So you’ve gotten to the stage where permanent work doesn’t offer that buzz you need to keep yourself motivated and making the money you need to pay the bills and have some fun; what now? Give up, buy a bindle with your remaining pennies, adopt a scraggy dog and take up residence on the doorstep of what used to be your local? Well, not exactly. The alternate option is always out there if you look hard enough, and a contract or freelance position may be exactly what you need to refresh your professional mind-set and your entire life.
Of course, there will be those who relentlessly throw clichéd warnings at you from every angle – the grass isn’t always greener on the other side, better the devil you know and blah blah blah – but as any opportunist will tell you, a life lived by clichés is a life wasted. If you feel ready to take the plunge into contract work and become more independent than ever – and make a lot of money too! – there are a few things you need to know.
Whether you decide to pursue a position based on site or at home you need a set plan of attack to ensure you maximise your skills and become an invaluable asset to any recruiter, which means following just a few rules on the path to as much flexibility as you desire.
First of all, it’s vital to make your CV specific to the industry you’re interested in. Basically that involves making work experience, qualifications and personal profile match up to your prospected roles. There are several articles out there on creating a contractor/freelancing specific CV, so get researching before tearing your résumé and all the achievements in it inside out!
Then comes the decision that irks at even the most avid contract professional at some stage; whether to work on site or from home. Of course there are situations where this may not be possible – for example in construction positions – but in industries such as IT, sales, telecoms and many others (that’s right, freelancing isn’t reserved just for photographers and writers) there are opportunities for you to start and end your day in the workplace that is the bedroom/office in the humble abode you know as home.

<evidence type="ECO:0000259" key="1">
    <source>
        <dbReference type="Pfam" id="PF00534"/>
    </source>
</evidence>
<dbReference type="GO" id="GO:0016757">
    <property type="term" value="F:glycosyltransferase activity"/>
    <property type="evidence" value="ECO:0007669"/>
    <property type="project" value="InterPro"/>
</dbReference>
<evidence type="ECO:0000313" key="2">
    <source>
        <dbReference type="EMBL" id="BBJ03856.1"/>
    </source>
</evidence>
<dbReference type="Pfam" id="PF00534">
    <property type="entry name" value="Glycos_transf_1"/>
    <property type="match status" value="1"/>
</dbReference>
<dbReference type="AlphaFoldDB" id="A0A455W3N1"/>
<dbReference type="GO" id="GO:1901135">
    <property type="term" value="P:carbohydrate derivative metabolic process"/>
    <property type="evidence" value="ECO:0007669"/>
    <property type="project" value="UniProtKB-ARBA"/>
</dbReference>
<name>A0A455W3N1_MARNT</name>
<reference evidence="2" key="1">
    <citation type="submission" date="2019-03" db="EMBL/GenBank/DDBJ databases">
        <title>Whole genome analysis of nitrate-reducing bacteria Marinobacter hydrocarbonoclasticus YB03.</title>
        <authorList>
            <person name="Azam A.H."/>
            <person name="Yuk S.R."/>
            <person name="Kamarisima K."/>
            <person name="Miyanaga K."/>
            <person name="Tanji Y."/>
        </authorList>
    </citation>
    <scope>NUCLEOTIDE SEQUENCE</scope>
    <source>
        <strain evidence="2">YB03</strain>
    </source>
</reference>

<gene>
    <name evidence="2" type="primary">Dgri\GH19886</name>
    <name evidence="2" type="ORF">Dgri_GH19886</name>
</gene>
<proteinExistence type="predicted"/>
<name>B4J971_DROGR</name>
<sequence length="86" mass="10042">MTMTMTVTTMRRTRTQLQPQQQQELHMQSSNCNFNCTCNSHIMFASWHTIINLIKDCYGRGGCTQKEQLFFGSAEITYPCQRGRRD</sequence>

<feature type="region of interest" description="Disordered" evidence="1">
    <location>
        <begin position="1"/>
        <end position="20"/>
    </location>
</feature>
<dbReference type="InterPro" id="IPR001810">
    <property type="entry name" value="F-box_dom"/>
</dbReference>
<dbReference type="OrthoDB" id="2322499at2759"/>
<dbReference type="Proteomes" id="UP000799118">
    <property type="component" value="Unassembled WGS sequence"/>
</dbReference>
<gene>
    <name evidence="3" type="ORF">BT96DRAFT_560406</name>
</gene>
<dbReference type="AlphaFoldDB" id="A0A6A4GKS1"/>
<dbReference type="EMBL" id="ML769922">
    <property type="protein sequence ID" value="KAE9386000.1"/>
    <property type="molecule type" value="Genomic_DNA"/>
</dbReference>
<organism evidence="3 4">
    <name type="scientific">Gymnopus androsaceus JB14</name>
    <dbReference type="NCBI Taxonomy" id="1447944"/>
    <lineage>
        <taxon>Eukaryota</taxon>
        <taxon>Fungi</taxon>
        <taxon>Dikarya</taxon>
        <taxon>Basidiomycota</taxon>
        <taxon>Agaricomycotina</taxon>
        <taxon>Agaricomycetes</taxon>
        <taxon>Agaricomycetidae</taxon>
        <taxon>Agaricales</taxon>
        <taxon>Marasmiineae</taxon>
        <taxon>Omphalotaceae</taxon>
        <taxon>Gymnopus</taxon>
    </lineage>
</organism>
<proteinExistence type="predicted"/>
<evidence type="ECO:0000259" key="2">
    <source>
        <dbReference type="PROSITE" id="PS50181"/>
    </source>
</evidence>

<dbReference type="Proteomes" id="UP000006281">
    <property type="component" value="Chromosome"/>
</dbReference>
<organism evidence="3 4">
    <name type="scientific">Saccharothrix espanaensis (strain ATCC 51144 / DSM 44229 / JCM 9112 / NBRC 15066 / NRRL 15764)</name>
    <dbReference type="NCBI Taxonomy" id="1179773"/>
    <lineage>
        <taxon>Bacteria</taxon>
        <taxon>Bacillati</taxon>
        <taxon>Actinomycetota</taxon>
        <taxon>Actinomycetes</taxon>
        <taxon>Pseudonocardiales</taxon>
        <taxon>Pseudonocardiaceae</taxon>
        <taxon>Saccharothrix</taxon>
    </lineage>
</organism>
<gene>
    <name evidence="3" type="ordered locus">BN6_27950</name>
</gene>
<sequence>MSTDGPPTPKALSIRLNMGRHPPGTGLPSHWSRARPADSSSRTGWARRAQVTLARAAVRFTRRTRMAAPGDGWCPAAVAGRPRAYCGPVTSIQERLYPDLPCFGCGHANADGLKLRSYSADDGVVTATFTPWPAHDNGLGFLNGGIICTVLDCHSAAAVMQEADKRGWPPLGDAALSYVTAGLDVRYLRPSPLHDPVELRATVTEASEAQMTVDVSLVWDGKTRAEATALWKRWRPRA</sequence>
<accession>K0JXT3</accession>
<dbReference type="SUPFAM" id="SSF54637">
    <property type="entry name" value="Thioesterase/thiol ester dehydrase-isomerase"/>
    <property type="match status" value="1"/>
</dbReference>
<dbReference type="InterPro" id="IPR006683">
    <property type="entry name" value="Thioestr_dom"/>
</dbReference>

As in any situation there are different advantages in working in-office or in-house, a list of which you can find below, lucky you!
Pros for on-site work:
- Networking: Getting your face around industry hotspots can be a great way to create working relationships that may prove to be priceless where furthering your career in the future, or just looking for that little bit of inside information no one else can touch. It’s also a great way to find new people to crash through to a pub lunch with!
- Flexibility: In signing a contract to work with a company at the headquarters you aren’t restricting yourself in any way. You’re in control of however long that contract will last, how much you get paid, and pretty much the entire job that you do.
- Travel: That which may not be ideal to some can be a breath of fresh air for another. Working a contract job makes getting out of the house and seeing a new place stay exciting, as it’s your decision as to how long you want to be there before a change of scenery is needed.
That’s all looking pretty good, so now let’s check the pros for home based work:
- Cutting the Cost: In giving up the daily commute you’re losing all the costs that come with it, not to mention having whatever you want for lunch whenever you want it and even however many times you want it.
- Total Flexibility: Have a piece of work due in tomorrow morning that’ll take around 2 hours? It’s up to you whether you want to finish it before breakfast, after dinner or at 3am. Just always remember to stay diligent and punctual with your deadlines; word gets around!
- Keeping it in the Family: Whatever your responsibilities at home are it’s your prerogative to decide on priority. Some may find it ideal being home and available wherever they are needed, especially in young families or households where there may be a dependant disabled or disadvantaged person.
There you have it. Remember that on your next working venture, should you decide to take on a contract role give some real thought as to where you will be at your happiest and most productive. The responsibility lies with you in becoming unrestricted in your success, and though clichés may cloud our judgement on occasion they can be very apt, so remember, freedom isn’t free.